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Somalia: food aid distributed to over 900,000 people

By International Committee of the Red Cross (ICRC)
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GENEVA, Switzerland, December 16, 2011/African Press Organization (APO)/ -- The long-awaited rainfall that finally reached Somalia in October is a blessing for farmers and herders alike. However, nearly impassable roads slow down transport. So far, the ICRC has provided over 900,000 people with food to tide them over until they can harvest their crops.

Assisting drought victims

Together with the Somali Red Crescent Society, the ICRC has distributed beans, rice and oil to over 917,000 people in southern and central Somalia (72,000 people in Gedo, 97,000 in Lower Juba, 61,000 in Middle Juba, 120,000 in Galgaduud, 129,000 in Bay, 102,000 in Bakool, 120,000 in Lower Shabelle, 96,000 in Middle Shabelle and 120,000 in Hiraan). Each family has received 50 kg of rice, 25 kg of beans and 10 litres of oil. This will help farmers bridge the gap until January, when they will be able to harvest from seed the ICRC has also distributed.

The torrential rains that started in the southern provinces in early October have slowed down the transport and delivery of food aid. Most roads were turned into rivers and quagmires, and transporters had to be creative to find ways of delivering their cargo.

"Boats were used to take the food to pre-deployment sites in the Jubas," said Andrea Heath, who is in charge of the ICRC's economic-security activities in Somalia. "The presence of crocodiles was another challenge. For three weeks in late October and early November, several trucks were regularly stuck in the mud on their way to Gedo, Bakool and the Jubas."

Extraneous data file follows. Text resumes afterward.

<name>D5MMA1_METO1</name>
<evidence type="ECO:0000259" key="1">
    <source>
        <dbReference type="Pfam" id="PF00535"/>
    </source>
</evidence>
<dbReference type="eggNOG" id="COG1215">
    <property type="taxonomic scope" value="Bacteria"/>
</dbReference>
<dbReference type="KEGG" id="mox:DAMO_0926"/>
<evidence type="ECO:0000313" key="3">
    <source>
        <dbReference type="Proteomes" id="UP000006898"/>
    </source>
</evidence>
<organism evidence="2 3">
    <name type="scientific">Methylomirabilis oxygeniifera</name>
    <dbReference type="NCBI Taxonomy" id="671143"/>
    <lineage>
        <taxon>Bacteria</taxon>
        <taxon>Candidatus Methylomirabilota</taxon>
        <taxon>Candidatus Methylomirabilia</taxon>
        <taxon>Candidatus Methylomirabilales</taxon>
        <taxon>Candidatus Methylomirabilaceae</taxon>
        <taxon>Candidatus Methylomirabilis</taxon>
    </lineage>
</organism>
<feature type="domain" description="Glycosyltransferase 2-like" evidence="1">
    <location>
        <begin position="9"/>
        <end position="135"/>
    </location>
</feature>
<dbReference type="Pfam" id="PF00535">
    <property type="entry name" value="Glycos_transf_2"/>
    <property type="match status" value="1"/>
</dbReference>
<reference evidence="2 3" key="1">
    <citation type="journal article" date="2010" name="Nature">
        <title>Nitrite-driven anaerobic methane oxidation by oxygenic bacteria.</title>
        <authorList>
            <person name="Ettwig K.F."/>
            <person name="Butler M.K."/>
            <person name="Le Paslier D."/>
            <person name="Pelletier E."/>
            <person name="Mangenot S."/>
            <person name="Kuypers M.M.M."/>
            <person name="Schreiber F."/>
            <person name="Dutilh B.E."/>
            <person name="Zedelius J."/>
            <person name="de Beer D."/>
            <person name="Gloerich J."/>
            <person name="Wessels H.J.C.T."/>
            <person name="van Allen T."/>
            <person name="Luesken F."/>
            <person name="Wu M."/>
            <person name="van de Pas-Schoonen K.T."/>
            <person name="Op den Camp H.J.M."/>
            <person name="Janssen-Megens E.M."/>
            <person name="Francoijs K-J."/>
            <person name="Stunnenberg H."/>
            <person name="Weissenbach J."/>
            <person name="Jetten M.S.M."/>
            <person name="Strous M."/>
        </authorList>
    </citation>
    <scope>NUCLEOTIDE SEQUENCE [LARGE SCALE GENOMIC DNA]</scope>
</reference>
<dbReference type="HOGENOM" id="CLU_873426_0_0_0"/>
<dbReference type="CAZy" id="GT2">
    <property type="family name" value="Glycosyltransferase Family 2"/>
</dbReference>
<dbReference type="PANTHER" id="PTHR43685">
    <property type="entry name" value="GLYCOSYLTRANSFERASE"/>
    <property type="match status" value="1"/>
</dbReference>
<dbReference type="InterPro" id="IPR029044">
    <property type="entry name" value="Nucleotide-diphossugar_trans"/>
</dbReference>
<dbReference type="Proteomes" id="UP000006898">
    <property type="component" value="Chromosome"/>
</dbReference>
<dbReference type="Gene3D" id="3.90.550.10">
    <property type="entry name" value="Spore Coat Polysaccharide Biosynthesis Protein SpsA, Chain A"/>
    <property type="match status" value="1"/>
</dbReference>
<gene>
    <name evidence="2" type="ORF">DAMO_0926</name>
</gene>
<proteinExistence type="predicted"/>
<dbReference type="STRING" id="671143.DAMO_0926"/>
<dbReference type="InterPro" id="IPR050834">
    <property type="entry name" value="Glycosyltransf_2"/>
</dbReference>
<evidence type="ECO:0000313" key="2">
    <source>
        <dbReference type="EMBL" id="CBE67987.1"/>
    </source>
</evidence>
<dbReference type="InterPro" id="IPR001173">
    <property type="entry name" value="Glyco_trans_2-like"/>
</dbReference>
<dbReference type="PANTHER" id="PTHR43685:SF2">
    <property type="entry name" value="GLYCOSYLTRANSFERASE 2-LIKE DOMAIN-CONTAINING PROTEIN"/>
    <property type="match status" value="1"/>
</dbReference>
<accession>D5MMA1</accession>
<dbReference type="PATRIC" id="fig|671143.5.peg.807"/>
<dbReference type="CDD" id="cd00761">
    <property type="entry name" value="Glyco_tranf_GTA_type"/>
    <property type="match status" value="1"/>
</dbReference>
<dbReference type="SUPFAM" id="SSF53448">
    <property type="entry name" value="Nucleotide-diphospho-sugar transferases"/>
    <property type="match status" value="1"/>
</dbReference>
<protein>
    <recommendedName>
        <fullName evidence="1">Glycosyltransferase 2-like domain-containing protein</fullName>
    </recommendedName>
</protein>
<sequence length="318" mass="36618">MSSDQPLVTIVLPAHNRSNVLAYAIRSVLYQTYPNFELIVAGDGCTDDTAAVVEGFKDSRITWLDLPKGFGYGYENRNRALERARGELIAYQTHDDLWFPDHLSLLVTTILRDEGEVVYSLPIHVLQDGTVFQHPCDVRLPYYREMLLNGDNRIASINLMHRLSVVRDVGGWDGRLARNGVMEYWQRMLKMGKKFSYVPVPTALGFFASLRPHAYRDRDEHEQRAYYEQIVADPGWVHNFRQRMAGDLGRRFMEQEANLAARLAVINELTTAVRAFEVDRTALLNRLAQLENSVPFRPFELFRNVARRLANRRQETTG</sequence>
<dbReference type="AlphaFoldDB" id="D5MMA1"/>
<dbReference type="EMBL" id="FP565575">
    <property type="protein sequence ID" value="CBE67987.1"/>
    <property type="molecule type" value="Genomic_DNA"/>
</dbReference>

With the cessation of the rains in December, the roads are now drying, allowing easier access to the regions and the possibility of quicker deliveries and distributions in the second round.

The ICRC complements its emergency food distributions with the more sustainable approach of providing farmers with seed and agricultural tools to prevent future malnutrition. Some 324,000 people in Nugaal, Gedo, Galgaduud, Muduug and Lower Shabelle were given varieties of vegetable seed such as green pepper, onion, Swiss chard, tomato, watermelon and carrots. Some 468,000 people in central and southern areas were given staple seed. In addition, more than 400 farmers in Jilib and Jamame benefited from a maize seed multiplication programme in which an additional 1,080 people were involved on a cash-for-work basis.

In addition, some 180,000 sandbags were distributed in the riverine areas to prevent or limit flood damage.

Mounting security concerns

Over the past few months, several areas in southern and central Somalia such as Gedo and Lower Juba provinces have been affected by new rounds of fighting that have caused additional displacement. The Dayniile district north of Mogadishu, composed of isolated villages, was the theatre of a military offensive that forced most of the internally displaced people (IDPs) who had found refuge there to move back to their homes in Mogadishu.

In Mogadishu itself, suicide attacks and incidents involving makeshift bombs, resulting in civilian and military casualties and disrupting relief work, have become more frequent.

On 10 December, a nutritional centre run by the Somali Red Crescent Society in the southern town of Bardera was hit by an air strike. Fortunately, although the facility was damaged, no one was hurt.

The ICRC and the Somali Red Crescent reminded all parties to the conflict that civilians and civilian objects must be respected and protected at all times, in accordance with international humanitarian law. When launching an attack against enemy fighters, all those involved in the hostilities must take every feasible precaution to minimize the potential harm to civilians and to civilian objects, including clinics and nutritional centres.

Tending to the needs of war-wounded patients and malnourished children